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It's always great when your research introduces you to LGBT books you've never heard of. On the other hand, published in 1953? This is probably going to reduce me to tears ...

Also, apparently this is the first gay detective story??
  rjcrunden | Feb 2, 2021 |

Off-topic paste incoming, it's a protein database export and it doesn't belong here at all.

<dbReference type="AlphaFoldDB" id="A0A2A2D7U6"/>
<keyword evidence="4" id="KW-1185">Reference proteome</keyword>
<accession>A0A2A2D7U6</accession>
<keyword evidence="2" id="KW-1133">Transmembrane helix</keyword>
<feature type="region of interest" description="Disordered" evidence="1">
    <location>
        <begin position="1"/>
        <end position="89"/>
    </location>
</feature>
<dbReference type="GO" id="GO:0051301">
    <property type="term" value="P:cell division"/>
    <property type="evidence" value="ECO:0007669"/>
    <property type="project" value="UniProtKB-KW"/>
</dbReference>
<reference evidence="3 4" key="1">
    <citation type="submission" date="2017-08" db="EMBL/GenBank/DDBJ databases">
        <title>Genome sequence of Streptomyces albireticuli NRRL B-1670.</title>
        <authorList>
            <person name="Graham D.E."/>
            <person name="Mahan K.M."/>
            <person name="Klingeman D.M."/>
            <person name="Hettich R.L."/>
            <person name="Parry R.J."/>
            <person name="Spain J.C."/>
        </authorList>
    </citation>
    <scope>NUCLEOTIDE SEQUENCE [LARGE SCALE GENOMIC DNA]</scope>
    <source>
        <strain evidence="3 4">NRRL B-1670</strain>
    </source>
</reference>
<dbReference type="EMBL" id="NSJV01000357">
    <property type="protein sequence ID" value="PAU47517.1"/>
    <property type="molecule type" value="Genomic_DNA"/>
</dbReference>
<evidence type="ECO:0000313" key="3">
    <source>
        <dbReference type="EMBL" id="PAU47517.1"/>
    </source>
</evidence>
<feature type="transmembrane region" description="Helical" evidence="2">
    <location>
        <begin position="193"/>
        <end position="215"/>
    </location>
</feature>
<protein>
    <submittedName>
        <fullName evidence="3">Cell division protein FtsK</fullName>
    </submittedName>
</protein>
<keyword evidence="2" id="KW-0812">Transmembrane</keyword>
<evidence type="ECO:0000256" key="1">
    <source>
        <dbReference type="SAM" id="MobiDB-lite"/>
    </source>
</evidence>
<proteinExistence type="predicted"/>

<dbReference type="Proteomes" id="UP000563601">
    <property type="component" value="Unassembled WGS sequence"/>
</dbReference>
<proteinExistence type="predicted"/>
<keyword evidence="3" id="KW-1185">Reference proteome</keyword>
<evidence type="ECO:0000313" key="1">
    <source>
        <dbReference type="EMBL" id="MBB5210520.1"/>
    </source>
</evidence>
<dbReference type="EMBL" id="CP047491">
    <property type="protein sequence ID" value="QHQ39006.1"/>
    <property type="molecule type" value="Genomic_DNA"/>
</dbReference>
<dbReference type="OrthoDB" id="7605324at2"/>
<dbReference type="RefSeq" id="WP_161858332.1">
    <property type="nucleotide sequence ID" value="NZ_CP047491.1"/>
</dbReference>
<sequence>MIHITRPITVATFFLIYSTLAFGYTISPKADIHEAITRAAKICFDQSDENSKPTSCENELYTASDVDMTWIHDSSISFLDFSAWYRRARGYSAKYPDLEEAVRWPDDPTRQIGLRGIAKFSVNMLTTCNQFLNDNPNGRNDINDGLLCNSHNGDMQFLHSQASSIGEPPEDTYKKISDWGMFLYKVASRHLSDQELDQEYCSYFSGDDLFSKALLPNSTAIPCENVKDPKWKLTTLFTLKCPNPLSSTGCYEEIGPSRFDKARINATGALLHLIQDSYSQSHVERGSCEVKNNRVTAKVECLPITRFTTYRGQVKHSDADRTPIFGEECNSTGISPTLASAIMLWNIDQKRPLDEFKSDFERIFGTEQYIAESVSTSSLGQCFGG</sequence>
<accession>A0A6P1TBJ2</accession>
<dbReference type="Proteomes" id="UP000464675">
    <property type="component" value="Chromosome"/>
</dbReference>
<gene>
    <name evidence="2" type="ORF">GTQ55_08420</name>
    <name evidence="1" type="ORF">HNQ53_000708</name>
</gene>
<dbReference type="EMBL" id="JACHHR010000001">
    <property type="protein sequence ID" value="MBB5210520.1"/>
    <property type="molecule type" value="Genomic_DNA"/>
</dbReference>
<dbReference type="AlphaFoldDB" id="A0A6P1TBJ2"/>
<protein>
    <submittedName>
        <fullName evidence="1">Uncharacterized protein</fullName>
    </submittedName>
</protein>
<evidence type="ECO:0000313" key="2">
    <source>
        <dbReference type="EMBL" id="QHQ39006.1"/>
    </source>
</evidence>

"So effective is the author's treatment . . . that he manages to bring home in a remarkable manner the suffering of the homosexual. . . . It took real courage to write this story, plus a profound insight into human feelings and sensitivities." - Frank G. Slaughter, New York Times "A sad, serious first novel called The Heart in Exile cannot fairly be ignored. . . . Its detached picture of barren tragic love and desire in a furtive fantastic 'underground' sector of London can arouse no disgust but only a deep pity coupled with a new understanding." - Marghanita Laski, The Observer "An extremely important book." - Truth "A completely honest story of homosexual life in London. . . . It makes no attempt to defend or condemn. A well-written work." - John Betjeman, Daily Telegraph "Written with great competence." - Walter Allen, New Statesman Julian Leclerc, a handsome and talented young barrister, has been found dead of an apparent overdose of sleeping pills. The verdict is accidental death, but his fiancée, Ann Hewitt, suspects there's something more to the story. As the grieving woman recounts the details of Julian's tragic end to psychiatrist Dr. Tony Page, he listens with acute interest - but not for the reason she thinks. Years earlier, he and Julian had been lovers, and now, disturbed by the circumstances of his friend's demise, Tony sets out to uncover the truth. His quest will take him from the parties and pubs of the gay underworld of 1950s London to Scotland Yard and the House of Commons as he uses his shrewd and penetrating insight to find who or what was responsible for Julian's death. But he may discover more than he bargained for - about Julian, and himself. . . . First published in 1953, Rodney Garland's noir thriller The Heart in Exile is both a groundbreaking classic of gay fiction and the first gay detective story. Long unavailable, Garland's famous novel returns to print at last in this edition, which features a new introduction by Neil Bartlett.